Premiere: 28 February 1921 (Corso)
Genre: feature film, crime film, silent film
Director: Béla Gaál
Original length: 6 acts, 2600 m
Only a few frames of the film have survived.
Vörösbegy (Robin), a rogue renowned for his wit, commits incredible crimes and thefts. One day he turns up in the National Bank with his ginger hair, glass eye and hump. This is also where Erzsike, daughter of police chief Dobonthy, and the actor Pista Dér are having a rendezvous. The young man goes to the desk to cash in a cheque when the girl screams and faints. While Erzsike is being revived, the odd figure rifles the cash register. An investigation is launched. Wily Vörösbegy breaks into the police chief’s apartment to apologize to Erzsike for scaring her in the bank with an artificial mouse. The charming young lady likes the fearless man although while he is talking to her he also steals 10,000 crowns from the police chief’s desk. Dobonthy vows revenge. He plans to dress himself as Vörösbegy and go to the masked ball with his daughter. He is in the act of disguising himself when János Híres pays a visit. The detective begins to suspect that the police chief and the trickster are one and the same person. There is much confusion at the masked ball due to the costumes and it is only after a lot of complications that it transpires who is really who. When the police chief is just about to arrest Vörösbegy, as usual he extricates himself. Ripping the glass-eye mask from his face, pulling off the ginger wig, he introduces himself as Bill Rops and asks for Erzsike’s hand in marriage. The stunned inspector can do nothing but agree to the match.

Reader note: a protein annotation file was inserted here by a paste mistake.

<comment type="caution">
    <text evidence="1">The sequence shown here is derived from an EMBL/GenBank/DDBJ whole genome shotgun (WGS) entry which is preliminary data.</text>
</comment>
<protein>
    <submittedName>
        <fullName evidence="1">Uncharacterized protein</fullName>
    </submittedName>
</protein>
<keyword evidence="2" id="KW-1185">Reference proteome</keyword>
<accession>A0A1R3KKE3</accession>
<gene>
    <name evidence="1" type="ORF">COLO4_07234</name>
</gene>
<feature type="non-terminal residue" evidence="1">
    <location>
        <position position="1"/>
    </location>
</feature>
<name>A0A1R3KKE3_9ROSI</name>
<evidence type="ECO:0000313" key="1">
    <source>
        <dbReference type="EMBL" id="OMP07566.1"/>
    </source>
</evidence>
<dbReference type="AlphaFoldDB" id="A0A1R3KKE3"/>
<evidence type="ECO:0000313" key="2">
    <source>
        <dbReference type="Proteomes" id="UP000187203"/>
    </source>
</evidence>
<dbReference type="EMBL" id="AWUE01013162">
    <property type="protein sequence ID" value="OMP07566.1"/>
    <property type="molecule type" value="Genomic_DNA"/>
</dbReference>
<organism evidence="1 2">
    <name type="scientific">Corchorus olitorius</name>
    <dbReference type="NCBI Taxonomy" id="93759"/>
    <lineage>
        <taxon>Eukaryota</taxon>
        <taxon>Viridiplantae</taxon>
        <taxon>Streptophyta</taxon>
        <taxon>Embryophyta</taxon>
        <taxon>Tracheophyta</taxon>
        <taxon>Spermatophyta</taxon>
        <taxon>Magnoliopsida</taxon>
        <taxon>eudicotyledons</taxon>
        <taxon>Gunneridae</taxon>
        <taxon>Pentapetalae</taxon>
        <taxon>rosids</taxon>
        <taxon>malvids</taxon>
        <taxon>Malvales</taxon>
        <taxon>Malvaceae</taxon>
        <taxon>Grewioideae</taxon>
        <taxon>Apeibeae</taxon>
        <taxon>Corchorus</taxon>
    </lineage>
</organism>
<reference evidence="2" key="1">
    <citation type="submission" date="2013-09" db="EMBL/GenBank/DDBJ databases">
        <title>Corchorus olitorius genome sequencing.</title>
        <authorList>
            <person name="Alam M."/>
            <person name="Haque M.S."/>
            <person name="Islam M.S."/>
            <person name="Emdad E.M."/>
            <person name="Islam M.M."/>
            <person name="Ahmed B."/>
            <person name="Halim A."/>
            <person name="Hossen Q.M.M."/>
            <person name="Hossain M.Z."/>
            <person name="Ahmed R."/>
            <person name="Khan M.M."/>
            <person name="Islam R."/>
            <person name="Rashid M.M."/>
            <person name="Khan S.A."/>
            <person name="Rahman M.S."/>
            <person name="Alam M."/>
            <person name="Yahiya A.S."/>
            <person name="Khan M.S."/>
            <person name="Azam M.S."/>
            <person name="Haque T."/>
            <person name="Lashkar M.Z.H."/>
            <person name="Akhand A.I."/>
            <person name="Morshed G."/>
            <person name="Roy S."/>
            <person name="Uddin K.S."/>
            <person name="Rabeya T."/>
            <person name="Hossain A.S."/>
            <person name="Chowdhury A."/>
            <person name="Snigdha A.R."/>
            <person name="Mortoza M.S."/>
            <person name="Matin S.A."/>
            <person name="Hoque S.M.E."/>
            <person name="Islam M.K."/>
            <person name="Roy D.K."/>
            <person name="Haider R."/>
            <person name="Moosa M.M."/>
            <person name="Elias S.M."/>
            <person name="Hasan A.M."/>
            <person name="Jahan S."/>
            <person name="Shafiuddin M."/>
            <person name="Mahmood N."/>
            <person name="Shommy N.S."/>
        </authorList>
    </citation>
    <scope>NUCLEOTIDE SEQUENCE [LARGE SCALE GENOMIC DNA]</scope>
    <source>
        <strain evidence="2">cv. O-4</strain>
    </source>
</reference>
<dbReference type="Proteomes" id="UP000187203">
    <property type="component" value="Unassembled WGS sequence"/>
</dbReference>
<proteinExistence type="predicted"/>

What makes it interesting?
The ginger-haired, one-eyed Vörösbegy is one of the most original fraudster figures in Hungarian film history. Vörösbegy is played by Gyula Csortos, who was highly enthusiastic about the screenplay written by Tamás Moly on the basis of his popular detective novel evoking French thrillers. The director is Béla Gaál. This was his first film. He is also associated with Meseautó (Car of Dreams). Glass-Eye was a hit abroad, too.
Cast & Crew
Production Companies: Star Filmgyár és Filmkereskedelmi Rt.
Writer: Tamás Moly (novel, Vörösbegy kalandjai, 1918-20)
Screenwriter Béla Pásztor
Cast: Gyula Csortos (Vörösbegy / Bill Rops [Glasauge]), Gyula Bartos (János Famos), Árpád Latabár (Dobonthy, police chief), Lóth Ila (Erzsike, Dobonthy's daughter), Béla Tompa (István Dér, actor), Juci Boyda, Emil Fenyő, Annie Gaál, Gyula Margittay, Magda Posner, Soma Szarvasi, Imre Szirmai, Ottó Torday, Gusztáv Vándory, Zoltán Szerémy, Géza Radó, Nick Winter, Grenidge, Sandy Igalits, Ily Takács K.
France (Oeil de verre)